What is going on in this Industry?
Three key factors are driving the way inwhich the Industry thinks about relationships between trading partners. Firstly, a globalmarketplace is emerging. Protective tariffs are being dismantled and sourcing decisionsare being based on the availability of skilled labor, raw materials and proximity to theintended consumer. As emerging nations such as India and China develop into significantconsumer economies, existing sourcing strategies and decisions will be challenged andmodified.
Secondly, it is widely recognized that theconsumer is becoming more individualistic, rejecting mass-production in favor of apersonal look. The consumer also demands greater quality and value for money as more oftheir income is spent on healthcare, education and retirement. As the number of dualincome families increases, the time available for shopping decreases and convenience andproduct availability become even more important.
Finally, technology and communications makecontinuing progress towards the point where the distribution of information ceases to bean issue. Personal mobile phones, satellite communication systems and the internet, allcontribute to a situation where there is no longer any technical reason why the requiredinformation should not be available.
A global marketplace; demanding andindividual consumers; and the opportunity for ‘perfect’ information. What does this meanfor the nature of trading relationships?
The supply complex
Today, organizations recognize that thecost of entry to service an increasingly demanding and complex market is ever greater. Tohave the expertise to be an excellent retailer, manufacturer, distributor, designer or rawmaterials processor is a higher hurdle to jump. This is leading businesses to focus onjust one of these core competencies, and to use improved communications to select globalpartners with complementary specialist skills.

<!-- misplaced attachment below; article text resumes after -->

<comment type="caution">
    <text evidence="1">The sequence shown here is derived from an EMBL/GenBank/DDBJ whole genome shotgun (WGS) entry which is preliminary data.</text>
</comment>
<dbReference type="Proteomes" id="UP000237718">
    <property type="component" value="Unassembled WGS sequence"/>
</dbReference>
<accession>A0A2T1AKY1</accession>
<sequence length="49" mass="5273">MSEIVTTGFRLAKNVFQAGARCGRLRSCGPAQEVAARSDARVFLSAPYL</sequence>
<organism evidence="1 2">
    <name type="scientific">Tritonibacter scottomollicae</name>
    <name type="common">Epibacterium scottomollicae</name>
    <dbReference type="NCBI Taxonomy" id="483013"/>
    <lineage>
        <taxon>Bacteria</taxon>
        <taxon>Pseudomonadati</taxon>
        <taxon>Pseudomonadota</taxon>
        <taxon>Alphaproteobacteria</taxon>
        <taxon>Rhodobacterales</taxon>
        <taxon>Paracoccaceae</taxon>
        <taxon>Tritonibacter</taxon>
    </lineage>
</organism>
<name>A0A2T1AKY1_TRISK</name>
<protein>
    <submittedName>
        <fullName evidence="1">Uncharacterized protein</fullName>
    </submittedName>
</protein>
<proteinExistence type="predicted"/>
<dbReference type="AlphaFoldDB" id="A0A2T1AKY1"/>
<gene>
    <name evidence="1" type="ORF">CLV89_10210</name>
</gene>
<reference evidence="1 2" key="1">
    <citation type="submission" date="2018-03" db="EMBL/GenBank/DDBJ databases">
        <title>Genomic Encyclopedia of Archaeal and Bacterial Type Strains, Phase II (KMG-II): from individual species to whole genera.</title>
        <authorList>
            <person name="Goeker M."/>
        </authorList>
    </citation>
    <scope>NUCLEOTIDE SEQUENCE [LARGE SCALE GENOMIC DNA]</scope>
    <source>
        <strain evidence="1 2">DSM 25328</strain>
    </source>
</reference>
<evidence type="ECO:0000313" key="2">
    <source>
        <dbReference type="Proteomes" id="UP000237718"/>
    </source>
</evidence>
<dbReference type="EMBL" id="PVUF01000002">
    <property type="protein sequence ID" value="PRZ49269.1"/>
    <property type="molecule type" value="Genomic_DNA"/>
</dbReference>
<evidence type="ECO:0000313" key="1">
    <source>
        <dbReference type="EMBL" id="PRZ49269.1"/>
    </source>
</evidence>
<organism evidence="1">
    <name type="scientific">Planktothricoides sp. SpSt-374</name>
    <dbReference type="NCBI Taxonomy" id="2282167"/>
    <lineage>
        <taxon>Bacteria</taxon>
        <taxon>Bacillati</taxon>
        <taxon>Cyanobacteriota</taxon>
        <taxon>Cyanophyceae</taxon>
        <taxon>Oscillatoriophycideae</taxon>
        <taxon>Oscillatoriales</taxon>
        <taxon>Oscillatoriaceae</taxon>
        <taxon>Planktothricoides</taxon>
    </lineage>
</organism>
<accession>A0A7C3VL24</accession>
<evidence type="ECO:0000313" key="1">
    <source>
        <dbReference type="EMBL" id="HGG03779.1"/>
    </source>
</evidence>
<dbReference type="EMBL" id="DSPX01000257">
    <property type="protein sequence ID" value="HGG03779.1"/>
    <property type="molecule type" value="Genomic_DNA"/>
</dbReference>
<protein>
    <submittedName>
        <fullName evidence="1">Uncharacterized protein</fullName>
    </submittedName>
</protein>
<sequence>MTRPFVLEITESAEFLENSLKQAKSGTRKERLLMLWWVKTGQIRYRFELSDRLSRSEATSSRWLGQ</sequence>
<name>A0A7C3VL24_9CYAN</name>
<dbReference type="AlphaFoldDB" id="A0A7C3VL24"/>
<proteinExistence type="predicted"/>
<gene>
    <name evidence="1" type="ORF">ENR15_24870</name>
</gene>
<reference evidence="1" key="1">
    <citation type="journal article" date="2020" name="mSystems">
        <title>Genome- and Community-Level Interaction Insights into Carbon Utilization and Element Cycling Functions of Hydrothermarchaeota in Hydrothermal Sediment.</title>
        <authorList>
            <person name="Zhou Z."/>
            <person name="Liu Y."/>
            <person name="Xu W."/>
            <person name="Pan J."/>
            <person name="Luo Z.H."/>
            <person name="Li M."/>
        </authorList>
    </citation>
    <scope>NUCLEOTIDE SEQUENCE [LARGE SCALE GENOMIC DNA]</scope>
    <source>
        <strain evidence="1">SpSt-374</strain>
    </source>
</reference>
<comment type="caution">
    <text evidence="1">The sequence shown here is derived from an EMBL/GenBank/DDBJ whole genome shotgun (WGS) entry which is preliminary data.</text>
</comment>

Why and how are communications tobe used in the new supply complex?
The basic precept of managing the supplycomplex is that it is quicker and less expensive to move information than it is to moveproduct. This appears to be an obvious statement, but it is only recently thatorganizations have started to realign their supply chains around this principle. However,experience of implementing such changes automatically leads to some associated rules.
Supply chain information needsto be end-to-end, not point-to-point
There are two basic reasons for movinginformation within the supply chain – to understand consumer demand and to satisfy thatdemand (see Figure 2).
In order to understand demand,consumer-spending behaviour must be analyzed using point-of-sale data from retail storesor from catalogue sales service points. Clothing suppliers all know that trying toforecast demand based on orders from retail customers is doomed to failure.
Retailers’ orders are influenced bypromotional activities, availability of open-to-buy, budget changes driven by theperformance of other buyers’ departments and current stock levels. All of these obscurethe true performance of their products with the end consumer. Imagine the difficulty of araw materials supplier trying to forecast demand one stage further removed from theconsumer.
Similarly, in meeting demand, knowledge ofwhat is in finished goods stock is fine. However, what is in work in progress? What rawmaterials do we have? What is on order? What is the lead-time? Are there any raw materialsin production?
Can we dye a current order in differentproportions to respond to a change in demand? Point to point exchange of information hasvalue, and is a necessary starting point. However, the big picture is of much greaterbenefit.
Some information needs to beexchanged, and some needs to be shared
Most electronic information was originallypassed via Electronic Data Interchange (EDI). This means that data is sent from one partyto the other. Examples of EDI messages include:
- purchase order
- CMT order
- dispatch advice
The case for using EDI for these messagesis well established – speed, accuracy and the elimination of clerical activity.